Entering his name for candidacy to the Haywood County Board of Commissioners is Terry Ramey, who has filed to run on the Republican ballot in 2020.
“I think I can do good things for the county,” Ramey said. “I think with some of the things they’re doing, they’re wasting money right and left, and I just don’t approve of that.”
Ramey is running for election to the Haywood County Board of Commissioners for a third time, first campaigning as a Democrat in 2016.
His last time running was during Republican primary elections in 2018, when he missed out on making the final ballot by three votes, according to board of elections data.
“The commissioners do a good job, don’t get me wrong, but I think there’s a lot of stuff they’re looking over that is important to the people of Haywood County,” Ramey said. “I think things out, and I don’t think a lot of people in there think things out before it happens.”
Among issues Ramey said were not fully thought-out, the money spent improving county-owned property on Jonathan Creek could have been put to better uses, like initiating action to combat homelessness and drug addiction in Haywood County, Ramey said.
“We’ve got so many churches and people who would partner with the county, I think — if the county would initiate and get some more rehabs going,” Ramey said. “I don’t think prison is the way for these druggies that are hooked real bad.”
There are inevitable issues on the horizon that Ramey said he would like the county to be prepared for, rather than being blindsided by, like in the case of the county’s healthcare expenses skyrocketing during the last fiscal year.
“Why would the commissioners not have had a limit that they were self-insured on, like normal businesses do, and not have an insurance carrier pick up past a certain limit?” Ramey said. “To me, I don’t feel like they’re looking ahead. I think if I get in there, I can see far enough ahead to avoid some of the things like that.”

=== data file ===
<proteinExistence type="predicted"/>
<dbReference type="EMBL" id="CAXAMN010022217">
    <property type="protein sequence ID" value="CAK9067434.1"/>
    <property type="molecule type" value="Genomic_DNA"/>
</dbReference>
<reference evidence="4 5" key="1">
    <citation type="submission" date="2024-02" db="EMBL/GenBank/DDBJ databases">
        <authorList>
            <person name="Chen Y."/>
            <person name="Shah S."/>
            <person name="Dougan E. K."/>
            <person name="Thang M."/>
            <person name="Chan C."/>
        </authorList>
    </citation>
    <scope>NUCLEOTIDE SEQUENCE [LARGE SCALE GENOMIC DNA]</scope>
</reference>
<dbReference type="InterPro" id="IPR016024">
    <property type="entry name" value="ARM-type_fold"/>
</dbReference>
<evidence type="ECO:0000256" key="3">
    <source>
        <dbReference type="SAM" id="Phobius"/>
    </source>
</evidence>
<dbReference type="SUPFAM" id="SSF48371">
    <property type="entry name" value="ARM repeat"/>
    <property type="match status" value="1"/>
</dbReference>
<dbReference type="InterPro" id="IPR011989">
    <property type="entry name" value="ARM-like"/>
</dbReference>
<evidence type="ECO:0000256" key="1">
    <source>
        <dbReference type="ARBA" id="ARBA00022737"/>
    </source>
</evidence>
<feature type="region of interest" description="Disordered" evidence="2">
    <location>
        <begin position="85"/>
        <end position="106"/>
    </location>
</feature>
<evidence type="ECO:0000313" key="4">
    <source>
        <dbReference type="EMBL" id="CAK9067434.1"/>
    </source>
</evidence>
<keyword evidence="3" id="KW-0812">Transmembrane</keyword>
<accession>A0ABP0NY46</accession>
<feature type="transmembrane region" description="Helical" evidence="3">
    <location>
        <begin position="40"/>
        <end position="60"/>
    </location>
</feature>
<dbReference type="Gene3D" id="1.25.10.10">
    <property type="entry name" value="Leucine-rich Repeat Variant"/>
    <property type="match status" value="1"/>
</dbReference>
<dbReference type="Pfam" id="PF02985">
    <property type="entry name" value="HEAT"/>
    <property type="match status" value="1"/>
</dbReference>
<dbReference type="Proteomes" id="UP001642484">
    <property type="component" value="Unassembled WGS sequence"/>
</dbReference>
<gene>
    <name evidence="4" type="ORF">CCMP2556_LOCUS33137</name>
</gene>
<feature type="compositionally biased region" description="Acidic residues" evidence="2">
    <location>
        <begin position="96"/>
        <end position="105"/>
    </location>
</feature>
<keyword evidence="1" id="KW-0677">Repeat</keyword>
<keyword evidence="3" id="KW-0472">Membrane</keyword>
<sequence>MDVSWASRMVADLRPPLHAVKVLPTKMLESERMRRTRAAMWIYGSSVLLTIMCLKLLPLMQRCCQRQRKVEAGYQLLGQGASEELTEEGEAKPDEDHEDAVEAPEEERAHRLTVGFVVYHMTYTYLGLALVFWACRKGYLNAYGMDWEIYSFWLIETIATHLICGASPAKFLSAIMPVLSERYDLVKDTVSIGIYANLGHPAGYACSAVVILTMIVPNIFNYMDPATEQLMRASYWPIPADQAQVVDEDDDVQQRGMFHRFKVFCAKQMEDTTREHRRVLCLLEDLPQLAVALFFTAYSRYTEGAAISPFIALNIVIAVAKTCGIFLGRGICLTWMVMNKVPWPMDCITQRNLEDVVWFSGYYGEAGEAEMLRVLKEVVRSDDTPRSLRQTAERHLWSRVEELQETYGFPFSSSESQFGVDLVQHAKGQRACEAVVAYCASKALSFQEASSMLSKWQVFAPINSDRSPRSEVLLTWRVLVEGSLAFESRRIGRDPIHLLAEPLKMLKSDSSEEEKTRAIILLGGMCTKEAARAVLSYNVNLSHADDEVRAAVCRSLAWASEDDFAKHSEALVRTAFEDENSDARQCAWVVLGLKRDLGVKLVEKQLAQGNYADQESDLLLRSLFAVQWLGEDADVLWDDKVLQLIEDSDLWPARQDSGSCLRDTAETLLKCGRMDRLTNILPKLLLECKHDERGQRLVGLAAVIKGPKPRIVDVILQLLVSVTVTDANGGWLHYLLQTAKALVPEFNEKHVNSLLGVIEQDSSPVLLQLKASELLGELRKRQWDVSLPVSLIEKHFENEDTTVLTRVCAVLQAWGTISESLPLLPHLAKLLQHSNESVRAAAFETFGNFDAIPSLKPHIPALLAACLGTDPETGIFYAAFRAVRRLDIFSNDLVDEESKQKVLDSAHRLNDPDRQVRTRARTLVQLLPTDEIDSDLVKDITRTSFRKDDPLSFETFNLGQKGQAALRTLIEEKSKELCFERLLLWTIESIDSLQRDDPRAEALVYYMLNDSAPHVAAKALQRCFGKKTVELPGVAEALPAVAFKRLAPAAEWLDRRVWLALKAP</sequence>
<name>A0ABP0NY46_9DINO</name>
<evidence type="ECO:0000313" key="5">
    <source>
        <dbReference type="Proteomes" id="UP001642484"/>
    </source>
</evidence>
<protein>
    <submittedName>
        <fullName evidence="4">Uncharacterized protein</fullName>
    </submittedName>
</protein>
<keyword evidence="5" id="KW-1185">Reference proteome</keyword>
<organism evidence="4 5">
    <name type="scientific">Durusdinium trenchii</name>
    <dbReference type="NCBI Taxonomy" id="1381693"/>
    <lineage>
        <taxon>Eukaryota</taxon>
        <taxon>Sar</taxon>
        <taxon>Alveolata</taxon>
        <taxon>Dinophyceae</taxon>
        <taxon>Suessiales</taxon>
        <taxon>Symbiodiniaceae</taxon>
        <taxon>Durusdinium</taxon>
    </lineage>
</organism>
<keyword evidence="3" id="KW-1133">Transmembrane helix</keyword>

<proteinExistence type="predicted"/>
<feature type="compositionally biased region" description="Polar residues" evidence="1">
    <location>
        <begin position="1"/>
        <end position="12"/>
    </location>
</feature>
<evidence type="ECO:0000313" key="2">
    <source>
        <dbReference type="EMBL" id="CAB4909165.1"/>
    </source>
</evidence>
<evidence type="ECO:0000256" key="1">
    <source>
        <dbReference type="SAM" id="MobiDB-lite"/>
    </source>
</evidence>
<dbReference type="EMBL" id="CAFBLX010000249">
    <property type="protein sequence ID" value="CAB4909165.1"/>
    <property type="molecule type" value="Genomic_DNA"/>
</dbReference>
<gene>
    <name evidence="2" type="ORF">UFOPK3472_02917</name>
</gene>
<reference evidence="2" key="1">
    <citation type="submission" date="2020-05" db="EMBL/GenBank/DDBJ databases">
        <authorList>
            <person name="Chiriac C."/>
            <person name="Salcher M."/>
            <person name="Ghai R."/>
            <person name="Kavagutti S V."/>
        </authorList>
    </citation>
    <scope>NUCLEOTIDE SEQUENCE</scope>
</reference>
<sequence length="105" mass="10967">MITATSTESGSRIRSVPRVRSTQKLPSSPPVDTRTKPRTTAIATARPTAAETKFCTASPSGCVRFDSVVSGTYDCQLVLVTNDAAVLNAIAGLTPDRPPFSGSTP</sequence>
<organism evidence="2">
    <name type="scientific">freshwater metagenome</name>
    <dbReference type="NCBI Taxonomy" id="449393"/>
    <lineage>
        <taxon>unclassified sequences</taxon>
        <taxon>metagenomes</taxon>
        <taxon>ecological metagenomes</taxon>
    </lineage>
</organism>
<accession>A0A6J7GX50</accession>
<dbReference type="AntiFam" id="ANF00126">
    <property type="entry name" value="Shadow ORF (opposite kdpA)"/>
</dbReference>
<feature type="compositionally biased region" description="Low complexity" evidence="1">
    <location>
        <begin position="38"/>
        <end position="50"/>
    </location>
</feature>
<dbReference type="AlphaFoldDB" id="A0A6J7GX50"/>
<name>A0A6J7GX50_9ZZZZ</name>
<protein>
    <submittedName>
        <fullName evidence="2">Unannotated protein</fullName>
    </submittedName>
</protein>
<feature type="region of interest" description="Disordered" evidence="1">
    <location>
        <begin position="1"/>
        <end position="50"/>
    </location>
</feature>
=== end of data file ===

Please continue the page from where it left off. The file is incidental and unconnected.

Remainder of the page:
Ramey said he operated Ramey Wrecker Service on Lee Road in Clyde for more than 40 years.
“I waited until I retired to run for commissioner,” Ramey said. “I feel like a commissioner is not a one or two hour a week job. I feel like it should be a full-time job.”
To be a commissioner, Ramey must first make it through the Republican primary, where he will face off against current commissioners Kevin Ensley and Brandon Rogers, as well as challenger Jennifer Best, all of whom are vying for election to two board seats.
“I’m just a voice for the people of Haywood County. I’m accessible 24 hours a day, everybody knows that. I’ve been in the wrecker service over 40 years,” Ramey said. “I want the people to vote for me that feel like I can help the county and the people, because the people that know me know how I am — I’m for my people.”